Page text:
A rural idyll: that’s what Catherine is seeking when she sells her house in England and moves to a tiny hamlet in the Cévennes Mountains. With her divorce in the past and her children grown, she is free to make a new start, and her dream is to set up in business as a seamstress. But this is a harsh and lonely place when you’re no longer just here on holiday. There is French bureaucracy to contend with, not to mention the mountain weather, and the reserve of her neighbours, including the intriguing Patrick Castagnol. And that’s before the arrival of Catherine’s sister. (Amazon.co.uk)
The story is that of a certain type of woman of a certain age, escaping from her former life. With the requisite amicable ex husband, pretty and successful sister and two grownup children in the background, I decided early on that the story would frustrate me as contrived and shallow, something that has been written about and read many times over. I was wrong. My mutterings and misgivings changed as I read on from the scene-setting early chapters. ‘The Tapestry of Love’ is a beautifully crafted book, eloquent and quiet in how it creeps up on you.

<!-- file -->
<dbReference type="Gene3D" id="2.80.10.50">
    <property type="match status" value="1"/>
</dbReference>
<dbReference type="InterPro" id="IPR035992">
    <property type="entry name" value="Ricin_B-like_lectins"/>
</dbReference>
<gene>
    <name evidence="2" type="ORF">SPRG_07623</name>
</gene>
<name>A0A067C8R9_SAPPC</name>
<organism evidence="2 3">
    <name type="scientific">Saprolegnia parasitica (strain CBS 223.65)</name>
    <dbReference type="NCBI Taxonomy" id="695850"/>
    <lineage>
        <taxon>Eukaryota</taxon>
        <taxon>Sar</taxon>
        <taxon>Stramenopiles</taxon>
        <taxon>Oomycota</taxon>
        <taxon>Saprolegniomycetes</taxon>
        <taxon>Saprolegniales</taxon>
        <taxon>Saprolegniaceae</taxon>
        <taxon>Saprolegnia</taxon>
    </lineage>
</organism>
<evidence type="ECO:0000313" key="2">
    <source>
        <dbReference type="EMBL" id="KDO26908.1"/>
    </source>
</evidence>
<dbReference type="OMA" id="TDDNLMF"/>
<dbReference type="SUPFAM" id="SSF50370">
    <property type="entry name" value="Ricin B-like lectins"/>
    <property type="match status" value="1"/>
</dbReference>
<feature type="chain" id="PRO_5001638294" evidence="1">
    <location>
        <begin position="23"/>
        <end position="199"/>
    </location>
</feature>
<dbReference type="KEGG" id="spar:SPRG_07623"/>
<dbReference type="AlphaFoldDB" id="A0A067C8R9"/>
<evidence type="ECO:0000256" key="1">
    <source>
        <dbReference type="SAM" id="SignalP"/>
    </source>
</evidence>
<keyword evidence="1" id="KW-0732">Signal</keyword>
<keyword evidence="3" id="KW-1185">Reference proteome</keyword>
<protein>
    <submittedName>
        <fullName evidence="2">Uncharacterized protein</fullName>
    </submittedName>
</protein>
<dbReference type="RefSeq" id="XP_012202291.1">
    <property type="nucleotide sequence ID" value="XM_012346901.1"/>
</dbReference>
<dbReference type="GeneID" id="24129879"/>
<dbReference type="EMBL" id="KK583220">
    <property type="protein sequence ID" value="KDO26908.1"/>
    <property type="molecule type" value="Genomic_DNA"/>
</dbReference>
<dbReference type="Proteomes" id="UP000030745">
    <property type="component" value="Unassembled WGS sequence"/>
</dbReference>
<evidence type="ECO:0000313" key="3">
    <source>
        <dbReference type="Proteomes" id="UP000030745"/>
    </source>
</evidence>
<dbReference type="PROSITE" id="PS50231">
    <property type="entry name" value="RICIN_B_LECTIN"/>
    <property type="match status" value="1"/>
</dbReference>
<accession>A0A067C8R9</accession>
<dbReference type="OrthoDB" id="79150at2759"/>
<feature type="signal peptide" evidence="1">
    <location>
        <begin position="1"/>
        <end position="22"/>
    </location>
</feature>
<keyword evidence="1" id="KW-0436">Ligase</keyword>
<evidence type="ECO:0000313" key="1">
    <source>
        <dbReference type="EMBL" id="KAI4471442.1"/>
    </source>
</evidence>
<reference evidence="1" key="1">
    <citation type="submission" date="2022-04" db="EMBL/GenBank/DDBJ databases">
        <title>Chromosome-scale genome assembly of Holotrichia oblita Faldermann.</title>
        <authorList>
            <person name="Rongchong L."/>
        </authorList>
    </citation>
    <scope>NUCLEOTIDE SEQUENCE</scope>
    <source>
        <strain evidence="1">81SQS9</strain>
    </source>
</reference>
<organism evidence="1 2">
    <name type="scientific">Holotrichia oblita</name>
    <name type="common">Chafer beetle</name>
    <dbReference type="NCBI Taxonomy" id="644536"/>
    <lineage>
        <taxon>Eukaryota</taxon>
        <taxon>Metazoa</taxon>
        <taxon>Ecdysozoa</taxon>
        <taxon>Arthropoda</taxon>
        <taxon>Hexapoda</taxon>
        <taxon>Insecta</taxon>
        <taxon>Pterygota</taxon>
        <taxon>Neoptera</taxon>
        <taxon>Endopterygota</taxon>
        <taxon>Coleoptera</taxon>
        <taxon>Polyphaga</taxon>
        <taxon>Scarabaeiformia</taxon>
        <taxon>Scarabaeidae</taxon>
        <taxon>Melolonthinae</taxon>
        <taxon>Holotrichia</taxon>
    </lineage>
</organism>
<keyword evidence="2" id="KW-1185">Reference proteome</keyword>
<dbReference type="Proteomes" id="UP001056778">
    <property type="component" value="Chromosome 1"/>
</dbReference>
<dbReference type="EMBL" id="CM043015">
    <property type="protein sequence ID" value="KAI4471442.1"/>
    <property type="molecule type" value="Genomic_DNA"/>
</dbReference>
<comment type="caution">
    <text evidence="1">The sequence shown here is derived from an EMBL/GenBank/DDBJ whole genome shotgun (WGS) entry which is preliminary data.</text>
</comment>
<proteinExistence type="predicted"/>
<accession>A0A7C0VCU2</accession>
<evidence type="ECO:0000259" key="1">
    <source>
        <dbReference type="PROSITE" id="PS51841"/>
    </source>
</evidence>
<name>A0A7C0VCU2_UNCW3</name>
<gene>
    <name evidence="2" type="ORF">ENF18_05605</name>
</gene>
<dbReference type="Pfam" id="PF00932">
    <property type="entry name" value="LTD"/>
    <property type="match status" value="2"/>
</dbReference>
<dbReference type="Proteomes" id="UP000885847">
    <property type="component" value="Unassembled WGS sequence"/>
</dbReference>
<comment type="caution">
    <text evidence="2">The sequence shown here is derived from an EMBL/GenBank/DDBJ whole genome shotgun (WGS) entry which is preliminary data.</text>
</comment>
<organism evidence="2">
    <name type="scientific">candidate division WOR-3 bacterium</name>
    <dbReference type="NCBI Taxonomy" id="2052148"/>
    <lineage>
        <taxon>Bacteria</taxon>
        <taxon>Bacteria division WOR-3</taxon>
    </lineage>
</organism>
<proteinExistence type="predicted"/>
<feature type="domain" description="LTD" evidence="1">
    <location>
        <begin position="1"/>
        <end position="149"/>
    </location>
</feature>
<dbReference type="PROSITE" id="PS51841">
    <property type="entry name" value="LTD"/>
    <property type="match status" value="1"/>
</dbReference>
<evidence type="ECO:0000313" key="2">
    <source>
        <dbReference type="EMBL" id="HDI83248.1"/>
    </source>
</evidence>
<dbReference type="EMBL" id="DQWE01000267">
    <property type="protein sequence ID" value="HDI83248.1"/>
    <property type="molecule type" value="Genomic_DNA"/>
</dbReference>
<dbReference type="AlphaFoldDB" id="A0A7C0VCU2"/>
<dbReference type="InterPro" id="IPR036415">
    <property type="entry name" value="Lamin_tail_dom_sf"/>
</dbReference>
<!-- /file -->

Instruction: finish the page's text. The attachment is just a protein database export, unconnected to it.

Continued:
Rosy Thornton’s descriptions are vivid in their eloquence, each word and phrase is measured and certain. The story opens slowly, it’s pace making me feel a little hindered at times, being so used to the fast paced thrillers and crime novels of my favoured genre. I ploughed on with it, and before long I appreciated the time taken and the drenching in beautifully crafted paragraphs that I had received.
The movement of rural life and the forging of bonds between the characters is captured with an eye for authenticity. Local folklore and the more universal issues of life, love and death are contained here. Before long the initially perceived insipidness of Catherine our heroine gives way to ardent admiration for her steadfast refusal to be that certain type of woman, of a certain age escaping her former life.
The three parts of this tale take unexpected paths at times, and just when you think that nothing has really been happening you realise that all is somehow different. This is such a vague review in so many ways because reading what does take place is worth getting to without foreknowledge. Just know that this reader thoroughly enjoyed the experience and gave a satisfied sigh as that final page turned.
Posted on behalf of Chrissy Sales